Danny employed the services of Architect Campbell Drake and you can see the value that employing a professional brings to the table (no café pun intended). Throughout the course of Project 52 this year – two types of cafes have stood out as key hospitality performers: those that are designed by the owners who spend 24 hours a day there OR those spaces designed by professionals. Danny alluded to the money spent on the works and for even the untrained eye you can see that there has been considerable investment in the design.

Quality materials have been implemented, with substantial solid timber used to great effect in furniture and joinery whilst large format herringbone parquetry flooring lays the foundation of the space. This extensive use of timber oozes quality and its materiality is the absolute champion of the fit out.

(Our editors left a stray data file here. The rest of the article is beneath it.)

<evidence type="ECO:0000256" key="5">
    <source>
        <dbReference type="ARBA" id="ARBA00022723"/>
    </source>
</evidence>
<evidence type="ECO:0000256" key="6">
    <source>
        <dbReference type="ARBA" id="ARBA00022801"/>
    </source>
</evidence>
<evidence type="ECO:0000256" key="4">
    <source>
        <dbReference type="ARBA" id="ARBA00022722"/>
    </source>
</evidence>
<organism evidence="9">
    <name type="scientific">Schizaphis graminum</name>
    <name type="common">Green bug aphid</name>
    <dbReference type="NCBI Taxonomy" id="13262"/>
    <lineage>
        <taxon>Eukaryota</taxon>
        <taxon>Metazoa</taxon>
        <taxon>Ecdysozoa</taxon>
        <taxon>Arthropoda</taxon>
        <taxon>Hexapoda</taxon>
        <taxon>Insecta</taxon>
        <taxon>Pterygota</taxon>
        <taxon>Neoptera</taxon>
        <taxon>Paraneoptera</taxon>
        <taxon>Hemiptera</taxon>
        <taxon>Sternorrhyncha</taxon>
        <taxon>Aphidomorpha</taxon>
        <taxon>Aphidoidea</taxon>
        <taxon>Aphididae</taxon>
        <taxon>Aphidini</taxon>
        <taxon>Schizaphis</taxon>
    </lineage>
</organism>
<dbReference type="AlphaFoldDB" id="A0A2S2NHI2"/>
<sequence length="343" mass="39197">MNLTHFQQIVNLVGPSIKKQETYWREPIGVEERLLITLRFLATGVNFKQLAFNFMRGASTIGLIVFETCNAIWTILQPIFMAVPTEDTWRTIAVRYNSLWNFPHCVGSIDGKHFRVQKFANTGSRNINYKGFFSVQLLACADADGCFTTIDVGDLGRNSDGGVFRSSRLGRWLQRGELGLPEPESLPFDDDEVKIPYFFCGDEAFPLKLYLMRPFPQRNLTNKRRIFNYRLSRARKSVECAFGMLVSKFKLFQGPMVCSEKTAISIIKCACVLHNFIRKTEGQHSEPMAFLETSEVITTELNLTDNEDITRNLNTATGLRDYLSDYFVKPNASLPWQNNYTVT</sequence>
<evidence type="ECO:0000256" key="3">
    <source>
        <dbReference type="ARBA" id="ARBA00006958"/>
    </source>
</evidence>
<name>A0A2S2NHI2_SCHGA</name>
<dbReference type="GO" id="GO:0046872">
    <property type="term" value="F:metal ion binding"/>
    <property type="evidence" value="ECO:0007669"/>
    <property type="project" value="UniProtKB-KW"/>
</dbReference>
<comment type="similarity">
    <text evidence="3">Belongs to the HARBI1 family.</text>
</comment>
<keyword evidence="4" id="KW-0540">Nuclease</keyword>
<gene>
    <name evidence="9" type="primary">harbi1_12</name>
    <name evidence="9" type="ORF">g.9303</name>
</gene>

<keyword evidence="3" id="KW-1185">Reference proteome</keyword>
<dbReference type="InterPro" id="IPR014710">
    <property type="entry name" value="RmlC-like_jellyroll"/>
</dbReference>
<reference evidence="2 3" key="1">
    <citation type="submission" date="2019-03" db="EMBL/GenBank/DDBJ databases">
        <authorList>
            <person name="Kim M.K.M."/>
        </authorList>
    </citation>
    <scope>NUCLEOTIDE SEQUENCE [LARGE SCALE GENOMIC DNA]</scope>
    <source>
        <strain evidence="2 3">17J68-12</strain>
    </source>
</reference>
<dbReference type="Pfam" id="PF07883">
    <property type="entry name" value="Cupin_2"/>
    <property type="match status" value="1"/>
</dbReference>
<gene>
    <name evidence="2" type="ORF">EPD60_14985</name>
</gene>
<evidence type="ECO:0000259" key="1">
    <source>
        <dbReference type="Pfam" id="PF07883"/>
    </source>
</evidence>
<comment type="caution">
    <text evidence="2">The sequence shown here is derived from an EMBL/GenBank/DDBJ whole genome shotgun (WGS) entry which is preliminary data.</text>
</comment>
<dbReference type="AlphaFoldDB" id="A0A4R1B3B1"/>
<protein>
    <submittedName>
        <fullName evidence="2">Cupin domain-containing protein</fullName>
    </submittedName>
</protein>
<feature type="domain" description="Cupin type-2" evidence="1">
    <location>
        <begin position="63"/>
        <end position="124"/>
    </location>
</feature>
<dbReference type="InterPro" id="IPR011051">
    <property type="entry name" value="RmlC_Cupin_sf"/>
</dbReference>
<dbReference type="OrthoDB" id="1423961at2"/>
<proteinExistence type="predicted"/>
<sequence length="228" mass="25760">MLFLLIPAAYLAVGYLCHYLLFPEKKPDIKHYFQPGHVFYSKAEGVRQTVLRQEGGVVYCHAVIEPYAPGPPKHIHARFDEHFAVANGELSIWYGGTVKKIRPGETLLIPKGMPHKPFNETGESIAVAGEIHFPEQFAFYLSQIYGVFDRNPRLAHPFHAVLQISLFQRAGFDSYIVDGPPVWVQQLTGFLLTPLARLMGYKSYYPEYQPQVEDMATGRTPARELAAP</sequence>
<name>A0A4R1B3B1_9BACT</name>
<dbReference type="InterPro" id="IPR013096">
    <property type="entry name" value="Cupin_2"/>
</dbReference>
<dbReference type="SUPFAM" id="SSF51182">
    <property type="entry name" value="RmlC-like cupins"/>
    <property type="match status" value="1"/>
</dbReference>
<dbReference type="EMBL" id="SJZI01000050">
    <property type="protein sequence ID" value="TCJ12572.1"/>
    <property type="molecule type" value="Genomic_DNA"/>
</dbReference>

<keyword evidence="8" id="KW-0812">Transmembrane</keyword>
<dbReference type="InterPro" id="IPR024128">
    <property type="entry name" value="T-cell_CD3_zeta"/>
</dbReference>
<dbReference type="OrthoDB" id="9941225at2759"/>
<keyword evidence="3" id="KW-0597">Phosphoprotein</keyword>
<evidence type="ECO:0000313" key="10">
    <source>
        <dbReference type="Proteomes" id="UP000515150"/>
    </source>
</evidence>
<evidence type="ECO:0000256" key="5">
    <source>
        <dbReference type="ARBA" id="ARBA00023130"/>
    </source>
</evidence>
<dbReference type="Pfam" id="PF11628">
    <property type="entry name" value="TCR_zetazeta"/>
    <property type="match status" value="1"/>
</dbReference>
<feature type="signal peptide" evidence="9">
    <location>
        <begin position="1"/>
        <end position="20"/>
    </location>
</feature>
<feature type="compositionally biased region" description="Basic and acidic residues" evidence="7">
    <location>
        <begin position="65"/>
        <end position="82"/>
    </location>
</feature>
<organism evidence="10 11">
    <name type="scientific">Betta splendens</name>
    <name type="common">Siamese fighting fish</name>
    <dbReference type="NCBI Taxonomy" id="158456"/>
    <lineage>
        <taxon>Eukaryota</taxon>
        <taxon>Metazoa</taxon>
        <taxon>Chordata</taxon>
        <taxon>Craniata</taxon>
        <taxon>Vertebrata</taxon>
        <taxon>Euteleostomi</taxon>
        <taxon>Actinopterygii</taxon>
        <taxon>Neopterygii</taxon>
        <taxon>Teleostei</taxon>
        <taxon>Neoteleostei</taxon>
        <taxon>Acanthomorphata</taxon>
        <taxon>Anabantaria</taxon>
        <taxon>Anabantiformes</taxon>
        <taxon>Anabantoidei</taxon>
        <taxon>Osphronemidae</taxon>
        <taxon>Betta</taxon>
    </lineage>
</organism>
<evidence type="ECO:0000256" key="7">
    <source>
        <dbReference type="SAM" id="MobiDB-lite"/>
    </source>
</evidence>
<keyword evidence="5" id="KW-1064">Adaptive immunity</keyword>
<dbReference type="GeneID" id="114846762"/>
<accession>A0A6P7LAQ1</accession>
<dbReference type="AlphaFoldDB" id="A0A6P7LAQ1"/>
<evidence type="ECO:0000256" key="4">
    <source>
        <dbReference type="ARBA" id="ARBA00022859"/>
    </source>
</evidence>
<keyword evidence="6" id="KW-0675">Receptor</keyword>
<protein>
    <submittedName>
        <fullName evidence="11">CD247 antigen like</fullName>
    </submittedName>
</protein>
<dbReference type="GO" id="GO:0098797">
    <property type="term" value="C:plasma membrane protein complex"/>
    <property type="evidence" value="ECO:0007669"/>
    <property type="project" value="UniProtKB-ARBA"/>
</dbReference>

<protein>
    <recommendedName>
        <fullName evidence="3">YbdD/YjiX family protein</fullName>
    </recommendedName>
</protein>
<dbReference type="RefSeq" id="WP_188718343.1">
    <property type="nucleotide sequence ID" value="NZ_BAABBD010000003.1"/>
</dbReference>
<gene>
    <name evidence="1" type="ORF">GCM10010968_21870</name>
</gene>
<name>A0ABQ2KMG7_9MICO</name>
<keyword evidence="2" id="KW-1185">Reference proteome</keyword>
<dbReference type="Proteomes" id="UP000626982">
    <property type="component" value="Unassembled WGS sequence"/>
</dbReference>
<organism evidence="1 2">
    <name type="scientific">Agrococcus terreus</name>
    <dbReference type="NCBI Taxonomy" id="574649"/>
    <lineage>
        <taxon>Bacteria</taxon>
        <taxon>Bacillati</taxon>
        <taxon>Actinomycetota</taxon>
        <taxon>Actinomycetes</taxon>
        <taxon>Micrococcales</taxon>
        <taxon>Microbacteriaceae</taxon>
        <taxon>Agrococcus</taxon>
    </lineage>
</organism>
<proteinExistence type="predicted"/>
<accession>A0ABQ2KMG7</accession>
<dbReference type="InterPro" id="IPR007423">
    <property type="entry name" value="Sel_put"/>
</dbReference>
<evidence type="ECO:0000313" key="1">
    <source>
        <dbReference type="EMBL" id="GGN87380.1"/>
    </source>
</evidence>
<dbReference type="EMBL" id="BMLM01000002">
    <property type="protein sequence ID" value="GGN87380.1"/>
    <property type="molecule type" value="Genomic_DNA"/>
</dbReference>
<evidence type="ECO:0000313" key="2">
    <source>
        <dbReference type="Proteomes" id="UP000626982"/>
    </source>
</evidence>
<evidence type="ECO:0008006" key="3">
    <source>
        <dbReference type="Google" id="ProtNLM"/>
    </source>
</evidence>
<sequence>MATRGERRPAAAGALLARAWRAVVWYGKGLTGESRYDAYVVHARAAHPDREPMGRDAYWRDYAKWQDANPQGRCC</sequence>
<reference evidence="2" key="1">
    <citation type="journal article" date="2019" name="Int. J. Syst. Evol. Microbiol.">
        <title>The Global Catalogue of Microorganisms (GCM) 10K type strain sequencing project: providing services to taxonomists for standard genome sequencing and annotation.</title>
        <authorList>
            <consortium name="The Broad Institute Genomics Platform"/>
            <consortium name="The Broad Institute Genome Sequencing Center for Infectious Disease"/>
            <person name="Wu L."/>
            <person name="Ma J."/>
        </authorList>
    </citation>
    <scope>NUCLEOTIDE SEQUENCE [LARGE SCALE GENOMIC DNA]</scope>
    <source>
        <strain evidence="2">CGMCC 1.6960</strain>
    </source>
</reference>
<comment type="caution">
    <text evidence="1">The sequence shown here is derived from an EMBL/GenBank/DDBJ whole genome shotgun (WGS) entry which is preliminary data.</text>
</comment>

The large format ghostly landscape photographs mounted on the walls - and framed once again in beautiful timber - are the second heroes of the space. Danny found one of the images on the back of a menu when visiting France, kept it and then upon his return sourced the photographs origin and paid the French photographer for the rights. They are a lesson in artwork as we approach half way through Project 52, we can certainly say they are the best example of art in cafes we have witnessed thus far.  So our hats go off to Danny and the unnamed French photographer.

The planning of the interior is where you see additional value of the Architect. It’s a tight space, but it feels quite spacious and this is largely due to the operable (yet again timber) bi-fold windows that face onto the outside thoroughfare. They add volume to the space and are the best seats in the house with a generous timber bench (timber again!!!), which allows space for spreading newspapers and multiple empty coffee cups.